Agglutinating language is a language which has a morphological system in which words as a rule are polymorphemic and where each morpheme corresponds to a single lexical meaning.
Classical examples of agglutinating languages are Turkish and Quechua.
ev- ler- i- den house PL- POSS- ABL 'from their house'
maqa- chi- naku- rka- n beat CAUS- RECP- PL- 3 'They let each other be beaten.'
Next to agglutinating languages, one distinguishes (in)flectional languages, isolating languages, and polysynthetic languages. One basic assumption underlying this typology is that agglutination is the primary type of word formation, and that the other three types are deviations from it. This traditional classification of languages into four morphological groups has been criticized for being both incoherent and useless.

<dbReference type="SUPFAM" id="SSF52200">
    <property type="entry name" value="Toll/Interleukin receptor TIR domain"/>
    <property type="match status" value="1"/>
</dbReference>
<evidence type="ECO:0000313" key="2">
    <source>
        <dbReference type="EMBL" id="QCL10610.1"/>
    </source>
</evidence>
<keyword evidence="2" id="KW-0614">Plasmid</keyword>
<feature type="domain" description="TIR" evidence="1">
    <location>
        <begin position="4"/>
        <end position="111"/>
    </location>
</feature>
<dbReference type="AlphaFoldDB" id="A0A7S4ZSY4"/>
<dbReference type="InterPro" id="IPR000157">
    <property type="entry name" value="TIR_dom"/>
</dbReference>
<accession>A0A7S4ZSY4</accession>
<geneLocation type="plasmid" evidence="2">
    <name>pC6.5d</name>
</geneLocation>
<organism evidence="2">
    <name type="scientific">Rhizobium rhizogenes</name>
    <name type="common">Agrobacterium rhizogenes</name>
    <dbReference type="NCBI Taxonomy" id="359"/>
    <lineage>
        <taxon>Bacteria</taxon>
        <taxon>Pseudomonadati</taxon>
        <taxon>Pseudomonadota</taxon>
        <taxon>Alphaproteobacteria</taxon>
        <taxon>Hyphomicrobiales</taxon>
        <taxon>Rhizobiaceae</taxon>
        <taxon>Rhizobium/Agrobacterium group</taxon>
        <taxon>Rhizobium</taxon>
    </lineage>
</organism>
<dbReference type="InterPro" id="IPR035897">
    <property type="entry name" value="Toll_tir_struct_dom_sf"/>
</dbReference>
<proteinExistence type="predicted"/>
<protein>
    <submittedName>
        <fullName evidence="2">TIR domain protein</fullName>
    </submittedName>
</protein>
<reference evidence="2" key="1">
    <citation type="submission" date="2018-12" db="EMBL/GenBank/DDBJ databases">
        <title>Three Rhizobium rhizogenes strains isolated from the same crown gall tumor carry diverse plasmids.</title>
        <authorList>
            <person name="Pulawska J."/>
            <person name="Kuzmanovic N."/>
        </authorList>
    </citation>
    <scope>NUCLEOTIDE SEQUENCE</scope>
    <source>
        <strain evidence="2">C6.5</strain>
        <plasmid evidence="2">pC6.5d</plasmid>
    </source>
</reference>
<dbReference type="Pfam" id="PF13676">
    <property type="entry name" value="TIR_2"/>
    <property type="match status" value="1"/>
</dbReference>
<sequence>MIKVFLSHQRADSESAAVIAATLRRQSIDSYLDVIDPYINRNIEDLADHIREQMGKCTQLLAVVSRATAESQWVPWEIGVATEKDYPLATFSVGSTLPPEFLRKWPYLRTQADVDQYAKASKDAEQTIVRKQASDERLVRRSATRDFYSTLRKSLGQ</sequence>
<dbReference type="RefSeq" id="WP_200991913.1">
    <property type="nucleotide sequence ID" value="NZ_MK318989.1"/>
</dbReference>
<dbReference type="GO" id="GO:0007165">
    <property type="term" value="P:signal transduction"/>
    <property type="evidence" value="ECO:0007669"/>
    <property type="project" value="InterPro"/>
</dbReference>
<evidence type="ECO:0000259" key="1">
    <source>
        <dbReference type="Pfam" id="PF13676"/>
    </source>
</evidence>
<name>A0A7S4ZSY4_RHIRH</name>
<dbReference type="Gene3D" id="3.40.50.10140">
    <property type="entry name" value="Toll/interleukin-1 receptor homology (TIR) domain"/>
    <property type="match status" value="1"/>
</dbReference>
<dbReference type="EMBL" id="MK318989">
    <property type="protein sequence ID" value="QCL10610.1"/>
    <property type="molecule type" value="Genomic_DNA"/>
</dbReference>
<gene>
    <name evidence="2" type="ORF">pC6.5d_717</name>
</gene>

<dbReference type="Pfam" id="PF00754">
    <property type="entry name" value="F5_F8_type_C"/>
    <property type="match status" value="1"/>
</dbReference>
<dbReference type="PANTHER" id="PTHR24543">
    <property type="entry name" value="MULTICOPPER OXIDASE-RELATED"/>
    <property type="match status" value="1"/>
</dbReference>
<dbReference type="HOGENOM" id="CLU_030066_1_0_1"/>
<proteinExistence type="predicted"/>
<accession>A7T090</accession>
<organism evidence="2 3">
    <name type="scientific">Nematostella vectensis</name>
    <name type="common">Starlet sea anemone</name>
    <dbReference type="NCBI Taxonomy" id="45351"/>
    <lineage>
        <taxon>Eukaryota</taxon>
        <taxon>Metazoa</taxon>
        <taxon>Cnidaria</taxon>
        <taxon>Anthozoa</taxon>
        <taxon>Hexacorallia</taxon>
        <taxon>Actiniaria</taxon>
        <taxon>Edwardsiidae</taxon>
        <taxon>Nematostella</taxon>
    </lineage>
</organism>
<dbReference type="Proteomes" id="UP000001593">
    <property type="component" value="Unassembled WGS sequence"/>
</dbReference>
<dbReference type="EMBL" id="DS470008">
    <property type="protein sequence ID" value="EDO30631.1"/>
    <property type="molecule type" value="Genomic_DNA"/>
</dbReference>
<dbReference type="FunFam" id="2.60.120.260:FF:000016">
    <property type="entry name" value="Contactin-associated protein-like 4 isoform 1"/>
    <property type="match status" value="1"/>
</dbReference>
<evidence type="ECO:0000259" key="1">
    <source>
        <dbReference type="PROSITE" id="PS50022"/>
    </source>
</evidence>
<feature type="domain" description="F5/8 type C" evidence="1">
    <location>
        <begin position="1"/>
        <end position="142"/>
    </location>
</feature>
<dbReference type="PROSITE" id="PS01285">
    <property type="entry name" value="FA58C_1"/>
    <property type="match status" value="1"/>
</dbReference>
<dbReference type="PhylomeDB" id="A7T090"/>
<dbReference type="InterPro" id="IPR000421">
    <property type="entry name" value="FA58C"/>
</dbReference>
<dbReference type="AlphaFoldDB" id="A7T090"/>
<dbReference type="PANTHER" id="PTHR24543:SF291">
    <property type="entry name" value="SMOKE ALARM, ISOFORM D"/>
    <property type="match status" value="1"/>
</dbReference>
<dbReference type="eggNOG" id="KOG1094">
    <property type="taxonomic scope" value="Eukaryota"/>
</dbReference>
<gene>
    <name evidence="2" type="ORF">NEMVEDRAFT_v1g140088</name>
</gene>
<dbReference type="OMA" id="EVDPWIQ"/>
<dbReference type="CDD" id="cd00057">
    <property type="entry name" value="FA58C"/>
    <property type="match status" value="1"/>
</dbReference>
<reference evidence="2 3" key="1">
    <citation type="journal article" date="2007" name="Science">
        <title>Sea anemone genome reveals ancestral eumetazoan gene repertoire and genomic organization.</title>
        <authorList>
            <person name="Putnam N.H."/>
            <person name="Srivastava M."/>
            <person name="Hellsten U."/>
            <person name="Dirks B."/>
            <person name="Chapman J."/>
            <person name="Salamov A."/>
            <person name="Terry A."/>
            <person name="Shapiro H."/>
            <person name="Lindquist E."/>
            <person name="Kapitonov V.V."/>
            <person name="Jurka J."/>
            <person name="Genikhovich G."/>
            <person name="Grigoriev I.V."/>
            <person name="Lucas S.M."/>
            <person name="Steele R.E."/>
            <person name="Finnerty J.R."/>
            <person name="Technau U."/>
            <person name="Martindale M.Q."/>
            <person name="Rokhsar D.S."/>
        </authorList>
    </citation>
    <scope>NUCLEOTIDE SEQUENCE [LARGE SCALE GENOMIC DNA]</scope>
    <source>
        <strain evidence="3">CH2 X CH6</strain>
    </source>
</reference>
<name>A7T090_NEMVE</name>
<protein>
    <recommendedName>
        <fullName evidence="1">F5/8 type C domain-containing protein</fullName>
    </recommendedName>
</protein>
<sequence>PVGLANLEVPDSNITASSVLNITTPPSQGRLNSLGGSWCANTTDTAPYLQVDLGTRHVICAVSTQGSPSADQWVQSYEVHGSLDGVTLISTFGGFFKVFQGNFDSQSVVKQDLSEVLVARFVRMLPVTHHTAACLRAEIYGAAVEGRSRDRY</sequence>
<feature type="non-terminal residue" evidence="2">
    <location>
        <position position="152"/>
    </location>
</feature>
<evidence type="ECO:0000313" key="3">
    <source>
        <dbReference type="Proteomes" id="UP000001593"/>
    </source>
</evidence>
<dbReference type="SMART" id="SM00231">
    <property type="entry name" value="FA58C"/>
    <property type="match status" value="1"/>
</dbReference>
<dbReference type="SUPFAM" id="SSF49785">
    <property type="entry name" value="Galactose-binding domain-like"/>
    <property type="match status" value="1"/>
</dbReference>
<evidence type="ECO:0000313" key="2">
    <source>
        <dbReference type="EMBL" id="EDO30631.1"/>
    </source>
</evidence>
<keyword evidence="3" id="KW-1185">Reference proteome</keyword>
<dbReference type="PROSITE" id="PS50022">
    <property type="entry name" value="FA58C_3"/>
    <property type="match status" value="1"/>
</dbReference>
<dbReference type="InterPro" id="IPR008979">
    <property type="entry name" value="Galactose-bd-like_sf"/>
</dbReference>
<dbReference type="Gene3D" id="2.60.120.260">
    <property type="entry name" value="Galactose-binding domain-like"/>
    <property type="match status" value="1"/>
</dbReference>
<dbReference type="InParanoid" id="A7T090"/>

- Anderson, S.R. 1985. Typological distinctions in Word-formation. In Shopen, T. (ed.) Language Typology and Grammatical Description, vol. 3. Cambridge: CUP.
- Spencer, A. 1991. Morphological Theory. Blackwell, Oxford.